g The Film Panel Notetaker: 2007 Hamptons Int'l Film Festival - "Body of War" - October 20, 2007

Monday, October 22, 2007

2007 Hamptons Int'l Film Festival - "Body of War" - October 20, 2007

A Film Still from Body of War: Tomas Young and Robert Byrd, Washington, D.C.

On Saturday, legendary daytime television talk show host Phil Donahue sat on a panel discussion that delved into issues of science and the media during the 2007 Hamptons International Film Festival at The Ross School in East Hampton. During the discussion, Donahue plugged his documentary Body of War, co-directed by Ellen Spiro, that would be playing later that evening in Southampton. I thought it would be very complementary to attend this screening and to write about it as an extension to my notes from the panel discussion.

Body of War shifts between the members of Congress who voted for or against the war in Iraq back in October of 2002, and the devastating physical and emotional effects the war had on 25-year-old Tomas Young, who was paralyzed from a bullet to his spine after serving in Iraq for less than a week. The film is an overall well-rounded personal story. We see Young through his hardships dealing with his disability and the people that love and care for him. But we also see his strength and determination to speak out against the war with other veterans, the community and even Senator Robert Byrd, Democrat of West Virginia, who was one of the strongest opponents of the war. The film features original songs from Eddie Vedder.

Earlier in the day at the panel discussion, the issue of stem cell research came up. Donahue said that “stem cell research for spinal injuries is hugely complicated. We did our best to try to explain this in our documentary, but regret that this is one area in the film that didn’t make it completely into the final cut. It didn’t move the rest of the story along.” This is pretty much the one area in the film I wish they did delve into just a little more, as I wanted to learn more about what’s being done, or what’s not being done for that matter, in terms of stem cell research in the search for a cure to spinal injuries. I don’t necessarily think it would have been an entirely different movie, as this is a very pervasive matter that directly affects Young’s life.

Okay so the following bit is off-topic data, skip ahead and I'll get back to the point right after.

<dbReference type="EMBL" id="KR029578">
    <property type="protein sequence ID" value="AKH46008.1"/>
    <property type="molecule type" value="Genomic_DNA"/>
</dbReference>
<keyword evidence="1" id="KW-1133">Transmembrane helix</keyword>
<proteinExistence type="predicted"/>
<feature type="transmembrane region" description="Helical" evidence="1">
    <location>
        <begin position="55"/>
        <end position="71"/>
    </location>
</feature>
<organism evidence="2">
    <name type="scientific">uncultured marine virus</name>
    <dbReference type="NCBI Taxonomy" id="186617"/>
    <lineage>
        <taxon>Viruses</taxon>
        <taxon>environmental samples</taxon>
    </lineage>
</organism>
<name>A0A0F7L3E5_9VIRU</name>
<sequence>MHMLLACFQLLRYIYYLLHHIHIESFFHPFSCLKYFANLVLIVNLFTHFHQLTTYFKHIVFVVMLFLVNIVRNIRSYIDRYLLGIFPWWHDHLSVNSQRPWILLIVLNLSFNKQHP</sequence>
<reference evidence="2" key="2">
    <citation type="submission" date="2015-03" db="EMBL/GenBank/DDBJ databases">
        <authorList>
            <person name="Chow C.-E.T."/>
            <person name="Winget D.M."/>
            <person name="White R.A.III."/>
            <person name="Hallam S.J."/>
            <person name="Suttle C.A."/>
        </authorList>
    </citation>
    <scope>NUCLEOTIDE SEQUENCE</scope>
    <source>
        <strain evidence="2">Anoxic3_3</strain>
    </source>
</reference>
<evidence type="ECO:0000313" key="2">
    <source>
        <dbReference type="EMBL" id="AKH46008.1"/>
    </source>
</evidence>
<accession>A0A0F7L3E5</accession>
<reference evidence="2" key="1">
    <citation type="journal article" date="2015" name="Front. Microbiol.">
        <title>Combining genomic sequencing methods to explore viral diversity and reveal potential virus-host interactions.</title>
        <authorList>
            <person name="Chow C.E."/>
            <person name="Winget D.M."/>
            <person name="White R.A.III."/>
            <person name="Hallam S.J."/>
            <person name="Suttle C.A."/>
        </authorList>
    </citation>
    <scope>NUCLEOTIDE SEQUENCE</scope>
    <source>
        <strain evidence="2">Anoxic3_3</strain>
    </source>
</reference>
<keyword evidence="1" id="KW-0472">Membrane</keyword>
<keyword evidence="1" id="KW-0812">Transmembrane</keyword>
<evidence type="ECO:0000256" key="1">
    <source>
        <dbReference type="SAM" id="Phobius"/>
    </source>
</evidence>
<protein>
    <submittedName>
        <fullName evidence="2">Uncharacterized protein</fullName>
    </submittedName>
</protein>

Before the movie, Donahue said a few words. “We hope when this is over, you’ll agree with us. This is a close up look at harm in harm’s way. Seeing the pain is the point. Don’t sanitize the war. These injuries are life-altering, not only to the victim, but to the family.”

After the movie, there was a brief audience Q&A, though only one member of the audience asked a question. That question was, will this movie be seen across the country? Ellen Spiro said that they are currently working on distribution opportunities, and Phil said that they hope their film will be picked up and have success. Then Spiro asked a question of her own for the audience, that being how did the film start and why was it made. They had met Young at the Walter Reed Army Medical Center, and wanted to the nation to see his story.

Donahue added that “we’re up against the most secretive administration of my lifetime. We can never let this happen again. This administration has turned its back against the constitution” and to “return America to its original vision.”

As the audience exited the theater, they were handed a little booklet of The Declaration of Independence and The Constitution of the United States of America.

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